What can you do with teeny tiny bits of fabric & thread & yarn?
Have you wondered what to do with those really small scraps that seem worthless?
You’re in luck, because this project is going to put them to good use & give those scraps a second life. You’re welcome :).
If you use a serger, you definitely have tiny thin scraps of fabric.
If you sew ANYTHING, you definitely have little bits of thread that have been cut off your project.
And if you knit or crochet, you probably have little bitty pieces of yarn that seem pointless.
If you’re not already, save those little bits! I keep a cute fabric bin on my table near my machine and I put all my little bits of thread & tiny pieces of fabric in it as I work. Otherwise they end up on the floor and I have to vacuum & sweep more often than I’d like. Not fun.
Can you compost tiny fabric & thread scraps?
If you’re working with all natural fibers, YES!
Cotton, linen, silk, hemp, denim, wool – these are all natural fibers.
Avoid blends like bamboo rayon. Just because bamboo is one of the fibers does NOT mean that fabric is compostable. So don’t add it to your compost pile.
Can you show me the scrap-busting project already?
Yes, of course! Here’s the project.
Cute & easy zipper pouch made with tiny scraps of fabric & thread.
Here’s what you need to make your cute scrappy zipper pouch:
- Lightweight, semi-transparent fabric like lawn or voile. You could use gauze or double gauze or tulle. You want to be able to see through it a bit. I cut my fabric to 7” x 8” rectangles to pair with a 5” zipper.
- You can customize your measurements by adding 2” to the length of the zipper (not the full zipper tape, just the zipper) to get the cut width of the fabric squares (5” zipper means 7” cut width of fabric).
- Small scraps – bits of thread, tiny pieces of fabric, long thin strips, bits of ribbon & yarn all work great!
- 5” zipper (or customize as described)
- Optional: Binding – I made mine from a long 3” strip of fabric. It measured at least long enough to wrap around 3 sides of my bag with a couple extra inches.
Step 1: Sew fabric rectangles/squares together
- Place 2 rectangles right sides together (if your fabric has a right side).
- Sew around all 4 sides but leave an opening of about 3-4” on one side.
- Repeat with the other 2 pieces of fabric.
- Trim the excess fabric off the corners & turn the pieces right sides out.
Step 2: Add stuffing & sew closed.
- Stuff each of the pouches you made in step 1 with colorful bits of thread & fabric, yarn, and/or ribbon.
- You want the pouches to be about ½” thick when they’re full – do NOT overstuff them. They should still be pliable in your hands, not too hard & stiff.
- Sew the openings closed with about ⅛” seam allowance, making sure that the raw edges are folded in & aligned.
- Put your stitch length on its highest length & sew quilting lines across each of the panels. I chose to sew diagonal lines from one corner down to the other. You can sew any pattern you like.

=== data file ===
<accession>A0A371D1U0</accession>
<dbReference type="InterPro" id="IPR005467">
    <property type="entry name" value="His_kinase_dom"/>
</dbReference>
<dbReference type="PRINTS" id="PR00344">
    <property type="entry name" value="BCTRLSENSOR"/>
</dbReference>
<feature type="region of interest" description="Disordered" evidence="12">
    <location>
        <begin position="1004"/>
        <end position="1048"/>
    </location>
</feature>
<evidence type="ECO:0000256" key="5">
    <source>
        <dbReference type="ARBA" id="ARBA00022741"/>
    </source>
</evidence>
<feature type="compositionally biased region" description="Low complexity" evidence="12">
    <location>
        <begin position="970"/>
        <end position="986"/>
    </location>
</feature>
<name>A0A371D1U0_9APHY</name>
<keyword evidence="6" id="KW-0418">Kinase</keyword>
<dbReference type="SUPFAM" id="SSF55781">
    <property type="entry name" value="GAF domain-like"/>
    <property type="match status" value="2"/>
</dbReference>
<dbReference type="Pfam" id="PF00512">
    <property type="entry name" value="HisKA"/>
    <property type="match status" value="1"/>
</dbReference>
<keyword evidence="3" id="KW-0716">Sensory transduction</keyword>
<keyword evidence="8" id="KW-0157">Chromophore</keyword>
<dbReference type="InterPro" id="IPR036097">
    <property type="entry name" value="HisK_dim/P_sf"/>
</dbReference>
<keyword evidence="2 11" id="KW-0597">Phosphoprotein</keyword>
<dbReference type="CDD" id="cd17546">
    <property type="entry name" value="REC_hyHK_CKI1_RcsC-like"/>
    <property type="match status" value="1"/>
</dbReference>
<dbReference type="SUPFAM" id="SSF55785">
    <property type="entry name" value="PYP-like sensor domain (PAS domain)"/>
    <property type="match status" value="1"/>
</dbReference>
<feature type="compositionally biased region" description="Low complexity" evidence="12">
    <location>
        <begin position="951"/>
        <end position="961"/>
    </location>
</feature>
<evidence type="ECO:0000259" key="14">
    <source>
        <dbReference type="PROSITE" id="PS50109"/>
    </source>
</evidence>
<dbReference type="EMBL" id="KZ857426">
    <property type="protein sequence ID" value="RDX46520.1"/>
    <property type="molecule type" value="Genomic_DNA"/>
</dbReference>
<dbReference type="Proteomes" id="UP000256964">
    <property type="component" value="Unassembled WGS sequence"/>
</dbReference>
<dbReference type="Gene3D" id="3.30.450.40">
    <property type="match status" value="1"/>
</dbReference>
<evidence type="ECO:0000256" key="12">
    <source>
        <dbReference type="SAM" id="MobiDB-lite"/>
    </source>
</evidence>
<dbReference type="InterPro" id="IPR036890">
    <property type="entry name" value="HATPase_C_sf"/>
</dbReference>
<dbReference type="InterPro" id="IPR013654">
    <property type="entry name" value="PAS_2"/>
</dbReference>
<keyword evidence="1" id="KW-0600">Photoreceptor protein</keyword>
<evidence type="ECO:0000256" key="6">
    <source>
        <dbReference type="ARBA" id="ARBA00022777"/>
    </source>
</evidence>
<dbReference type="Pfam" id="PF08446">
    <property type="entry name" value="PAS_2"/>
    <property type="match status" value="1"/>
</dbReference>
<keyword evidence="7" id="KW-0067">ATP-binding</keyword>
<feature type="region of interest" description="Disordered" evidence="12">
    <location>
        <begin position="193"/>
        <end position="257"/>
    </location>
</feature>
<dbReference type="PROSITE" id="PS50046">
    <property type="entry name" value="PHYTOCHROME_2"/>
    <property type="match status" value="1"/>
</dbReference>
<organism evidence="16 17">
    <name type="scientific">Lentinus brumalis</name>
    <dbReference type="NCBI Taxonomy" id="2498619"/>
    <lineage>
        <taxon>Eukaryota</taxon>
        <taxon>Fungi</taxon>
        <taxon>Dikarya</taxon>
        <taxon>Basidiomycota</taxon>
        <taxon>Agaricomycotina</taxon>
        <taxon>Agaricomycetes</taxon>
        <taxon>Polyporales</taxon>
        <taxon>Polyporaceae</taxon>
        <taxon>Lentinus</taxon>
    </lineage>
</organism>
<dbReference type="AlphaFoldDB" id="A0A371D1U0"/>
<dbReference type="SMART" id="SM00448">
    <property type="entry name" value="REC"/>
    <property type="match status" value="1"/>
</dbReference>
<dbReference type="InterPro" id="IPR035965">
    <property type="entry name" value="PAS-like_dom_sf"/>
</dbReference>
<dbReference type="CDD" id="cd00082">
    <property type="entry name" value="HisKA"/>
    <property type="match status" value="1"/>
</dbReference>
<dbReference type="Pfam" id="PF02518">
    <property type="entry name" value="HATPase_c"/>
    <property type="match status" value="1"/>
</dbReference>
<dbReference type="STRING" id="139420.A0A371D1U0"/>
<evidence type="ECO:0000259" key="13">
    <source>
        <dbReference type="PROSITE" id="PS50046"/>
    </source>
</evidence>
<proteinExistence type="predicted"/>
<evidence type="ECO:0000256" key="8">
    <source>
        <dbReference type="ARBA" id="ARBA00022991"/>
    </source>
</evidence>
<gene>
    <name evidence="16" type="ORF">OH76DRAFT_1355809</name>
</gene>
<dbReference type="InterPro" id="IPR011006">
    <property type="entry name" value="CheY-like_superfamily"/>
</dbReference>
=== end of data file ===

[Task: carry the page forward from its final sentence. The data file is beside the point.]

Step 3: Attach panels to the zipper
- Pick a side on each piece to be the outside.
- Place the short side of the outer layer right side down on the top side of the zipper (right side of zipper on right side of fabric). Pin in place.
- Place the short side of the other outer layer right side down onto the other side of the zipper tape & pin it in place
- With a zipper foot, sew the panels onto the zipper.
- Flip the bag upside down, so you’re looking at the back side of the zipper, and sew the outer edges of the zipper tape onto the panels. This will keep your zipper tape from flopping around and gives a topstitched look to the bag too.
Step 4: Sew panels together.
- Open your zipper about half way.
- Bring the outer layers of your bag together so that you’re looking at the inside of your bag.
- Pin along 3 sides, starting with each end of the zipper. Make sure that the zipper tape is pointing up, not down through your outer layers.
- Add an optional tag or loop if you like between the outer layers.
- Sew the 3 sides with about ½” seam allowance
Step 5: (optional) Trim edges & add binding
- If you’d like to straighten up the edges of the inside of the bag, trim the unevenness down to ¼” or less.
- Iron your binding (3” strip) in half lengthwise so it’s now 1.5” wide x about 30” long.
- Clip the binding onto 1 side of the bag.
- Sew the binding onto the bag, starting about ½” away from the top edge (away from the zipper), with a ¼” seam allowance (trying to sew on your original bag seam if you can).
- When you get near a corner, stop ¼” away from the corner & pivot the bag & sew diagonally towards the corner & right off the fabric.
- Then fold the binding up so that the folded edge is touching & level with the side you just completed.
- Start sewing about ¼” away from the corner.
- Continue around the next corner & sew in the same way.
- Stop about ½” away from the other end of the zipper.
- Fold the binding over the ends of the zipper. You can trim any extra binding down so you only have about ½” of binding to work with to fold over.
- Clip it in place on both sides of the zipper.
- Fold the binding around the raw edge & clip in place. Make sure to fold the corners neatly.
- Sew the binding in place by sewing right next to the folded edge of the binding on the top side. Make sure it’s catching the binding on the back side as well.
Step 5: Finish up!
- Trim loose threads & turn the bag right side out.
- Trim loose threads on the outside of the bag & you’re all done!